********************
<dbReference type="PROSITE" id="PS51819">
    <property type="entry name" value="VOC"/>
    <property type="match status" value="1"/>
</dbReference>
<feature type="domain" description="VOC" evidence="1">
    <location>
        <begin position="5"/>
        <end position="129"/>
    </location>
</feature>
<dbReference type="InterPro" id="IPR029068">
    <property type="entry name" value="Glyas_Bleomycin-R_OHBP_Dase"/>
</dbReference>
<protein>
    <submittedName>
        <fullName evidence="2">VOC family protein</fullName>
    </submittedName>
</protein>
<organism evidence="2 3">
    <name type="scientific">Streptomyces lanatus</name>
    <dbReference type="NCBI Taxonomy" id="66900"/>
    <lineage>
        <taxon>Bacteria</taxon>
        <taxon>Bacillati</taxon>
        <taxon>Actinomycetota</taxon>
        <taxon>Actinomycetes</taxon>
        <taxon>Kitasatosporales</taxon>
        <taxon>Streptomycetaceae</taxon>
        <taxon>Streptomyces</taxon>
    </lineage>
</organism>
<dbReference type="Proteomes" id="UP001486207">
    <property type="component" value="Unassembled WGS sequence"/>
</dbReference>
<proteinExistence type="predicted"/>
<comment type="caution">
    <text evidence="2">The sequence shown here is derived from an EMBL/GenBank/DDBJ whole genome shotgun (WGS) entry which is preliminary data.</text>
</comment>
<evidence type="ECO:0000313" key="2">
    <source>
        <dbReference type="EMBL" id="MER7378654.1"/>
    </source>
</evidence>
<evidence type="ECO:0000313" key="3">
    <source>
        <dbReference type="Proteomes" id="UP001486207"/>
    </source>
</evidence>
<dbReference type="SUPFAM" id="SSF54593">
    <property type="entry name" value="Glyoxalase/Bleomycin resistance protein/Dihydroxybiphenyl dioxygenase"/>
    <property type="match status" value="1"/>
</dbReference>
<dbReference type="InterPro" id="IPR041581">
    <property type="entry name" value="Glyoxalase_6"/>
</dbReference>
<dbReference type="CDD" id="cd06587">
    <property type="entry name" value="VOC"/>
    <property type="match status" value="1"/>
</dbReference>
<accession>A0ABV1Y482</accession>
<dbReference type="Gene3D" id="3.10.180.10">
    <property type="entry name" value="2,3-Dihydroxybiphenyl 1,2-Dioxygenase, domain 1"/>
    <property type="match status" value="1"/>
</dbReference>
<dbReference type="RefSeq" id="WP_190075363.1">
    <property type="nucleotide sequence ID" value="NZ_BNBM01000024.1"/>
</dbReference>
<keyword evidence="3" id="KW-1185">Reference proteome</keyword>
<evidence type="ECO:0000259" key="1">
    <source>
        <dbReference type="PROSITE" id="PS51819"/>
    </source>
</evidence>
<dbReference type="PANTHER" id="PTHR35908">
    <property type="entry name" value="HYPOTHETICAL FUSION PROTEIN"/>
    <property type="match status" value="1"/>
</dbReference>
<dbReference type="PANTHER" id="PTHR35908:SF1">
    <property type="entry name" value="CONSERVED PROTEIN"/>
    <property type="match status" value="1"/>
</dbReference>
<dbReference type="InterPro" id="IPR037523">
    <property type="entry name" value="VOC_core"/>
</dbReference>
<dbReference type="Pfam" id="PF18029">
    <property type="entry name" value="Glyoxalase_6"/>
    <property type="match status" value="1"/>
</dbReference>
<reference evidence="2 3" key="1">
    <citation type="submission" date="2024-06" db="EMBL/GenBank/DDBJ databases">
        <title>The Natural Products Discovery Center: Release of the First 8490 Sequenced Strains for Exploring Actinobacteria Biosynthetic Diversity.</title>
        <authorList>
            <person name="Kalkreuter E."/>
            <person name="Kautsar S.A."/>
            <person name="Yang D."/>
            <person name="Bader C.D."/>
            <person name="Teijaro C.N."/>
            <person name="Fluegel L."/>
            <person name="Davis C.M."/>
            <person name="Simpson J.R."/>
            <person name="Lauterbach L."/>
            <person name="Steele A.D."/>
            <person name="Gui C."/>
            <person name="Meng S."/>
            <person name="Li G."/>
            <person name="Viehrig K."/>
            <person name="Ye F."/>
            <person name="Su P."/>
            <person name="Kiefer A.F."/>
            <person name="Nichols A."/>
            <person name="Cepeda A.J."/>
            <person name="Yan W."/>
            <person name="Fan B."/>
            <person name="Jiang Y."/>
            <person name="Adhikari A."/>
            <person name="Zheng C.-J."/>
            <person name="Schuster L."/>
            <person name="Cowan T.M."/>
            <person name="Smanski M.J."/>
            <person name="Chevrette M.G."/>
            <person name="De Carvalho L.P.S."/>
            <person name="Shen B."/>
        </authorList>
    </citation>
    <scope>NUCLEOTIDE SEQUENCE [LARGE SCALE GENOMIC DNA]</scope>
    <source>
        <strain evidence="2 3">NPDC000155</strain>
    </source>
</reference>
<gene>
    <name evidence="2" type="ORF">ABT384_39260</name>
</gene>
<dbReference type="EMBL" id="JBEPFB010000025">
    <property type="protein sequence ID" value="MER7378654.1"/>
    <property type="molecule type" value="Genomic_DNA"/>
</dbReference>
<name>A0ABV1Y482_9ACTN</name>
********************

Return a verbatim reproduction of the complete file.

<dbReference type="PROSITE" id="PS51819">
    <property type="entry name" value="VOC"/>
    <property type="match status" value="1"/>
</dbReference>
<feature type="domain" description="VOC" evidence="1">
    <location>
        <begin position="5"/>
        <end position="129"/>
    </location>
</feature>
<dbReference type="InterPro" id="IPR029068">
    <property type="entry name" value="Glyas_Bleomycin-R_OHBP_Dase"/>
</dbReference>
<protein>
    <submittedName>
        <fullName evidence="2">VOC family protein</fullName>
    </submittedName>
</protein>
<organism evidence="2 3">
    <name type="scientific">Streptomyces lanatus</name>
    <dbReference type="NCBI Taxonomy" id="66900"/>
    <lineage>
        <taxon>Bacteria</taxon>
        <taxon>Bacillati</taxon>
        <taxon>Actinomycetota</taxon>
        <taxon>Actinomycetes</taxon>
        <taxon>Kitasatosporales</taxon>
        <taxon>Streptomycetaceae</taxon>
        <taxon>Streptomyces</taxon>
    </lineage>
</organism>
<dbReference type="Proteomes" id="UP001486207">
    <property type="component" value="Unassembled WGS sequence"/>
</dbReference>
<proteinExistence type="predicted"/>
<comment type="caution">
    <text evidence="2">The sequence shown here is derived from an EMBL/GenBank/DDBJ whole genome shotgun (WGS) entry which is preliminary data.</text>
</comment>
<evidence type="ECO:0000313" key="2">
    <source>
        <dbReference type="EMBL" id="MER7378654.1"/>
    </source>
</evidence>
<evidence type="ECO:0000313" key="3">
    <source>
        <dbReference type="Proteomes" id="UP001486207"/>
    </source>
</evidence>
<dbReference type="SUPFAM" id="SSF54593">
    <property type="entry name" value="Glyoxalase/Bleomycin resistance protein/Dihydroxybiphenyl dioxygenase"/>
    <property type="match status" value="1"/>
</dbReference>
<dbReference type="InterPro" id="IPR041581">
    <property type="entry name" value="Glyoxalase_6"/>
</dbReference>
<dbReference type="CDD" id="cd06587">
    <property type="entry name" value="VOC"/>
    <property type="match status" value="1"/>
</dbReference>
<accession>A0ABV1Y482</accession>
<dbReference type="Gene3D" id="3.10.180.10">
    <property type="entry name" value="2,3-Dihydroxybiphenyl 1,2-Dioxygenase, domain 1"/>
    <property type="match status" value="1"/>
</dbReference>
<dbReference type="RefSeq" id="WP_190075363.1">
    <property type="nucleotide sequence ID" value="NZ_BNBM01000024.1"/>
</dbReference>
<keyword evidence="3" id="KW-1185">Reference proteome</keyword>
<evidence type="ECO:0000259" key="1">
    <source>
        <dbReference type="PROSITE" id="PS51819"/>
    </source>
</evidence>
<dbReference type="PANTHER" id="PTHR35908">
    <property type="entry name" value="HYPOTHETICAL FUSION PROTEIN"/>
    <property type="match status" value="1"/>
</dbReference>
<dbReference type="PANTHER" id="PTHR35908:SF1">
    <property type="entry name" value="CONSERVED PROTEIN"/>
    <property type="match status" value="1"/>
</dbReference>
<dbReference type="InterPro" id="IPR037523">
    <property type="entry name" value="VOC_core"/>
</dbReference>
<dbReference type="Pfam" id="PF18029">
    <property type="entry name" value="Glyoxalase_6"/>
    <property type="match status" value="1"/>
</dbReference>
<reference evidence="2 3" key="1">
    <citation type="submission" date="2024-06" db="EMBL/GenBank/DDBJ databases">
        <title>The Natural Products Discovery Center: Release of the First 8490 Sequenced Strains for Exploring Actinobacteria Biosynthetic Diversity.</title>
        <authorList>
            <person name="Kalkreuter E."/>
            <person name="Kautsar S.A."/>
            <person name="Yang D."/>
            <person name="Bader C.D."/>
            <person name="Teijaro C.N."/>
            <person name="Fluegel L."/>
            <person name="Davis C.M."/>
            <person name="Simpson J.R."/>
            <person name="Lauterbach L."/>
            <person name="Steele A.D."/>
            <person name="Gui C."/>
            <person name="Meng S."/>
            <person name="Li G."/>
            <person name="Viehrig K."/>
            <person name="Ye F."/>
            <person name="Su P."/>
            <person name="Kiefer A.F."/>
            <person name="Nichols A."/>
            <person name="Cepeda A.J."/>
            <person name="Yan W."/>
            <person name="Fan B."/>
            <person name="Jiang Y."/>
            <person name="Adhikari A."/>
            <person name="Zheng C.-J."/>
            <person name="Schuster L."/>
            <person name="Cowan T.M."/>
            <person name="Smanski M.J."/>
            <person name="Chevrette M.G."/>
            <person name="De Carvalho L.P.S."/>
            <person name="Shen B."/>
        </authorList>
    </citation>
    <scope>NUCLEOTIDE SEQUENCE [LARGE SCALE GENOMIC DNA]</scope>
    <source>
        <strain evidence="2 3">NPDC000155</strain>
    </source>
</reference>
<gene>
    <name evidence="2" type="ORF">ABT384_39260</name>
</gene>
<dbReference type="EMBL" id="JBEPFB010000025">
    <property type="protein sequence ID" value="MER7378654.1"/>
    <property type="molecule type" value="Genomic_DNA"/>
</dbReference>
<name>A0ABV1Y482_9ACTN</name>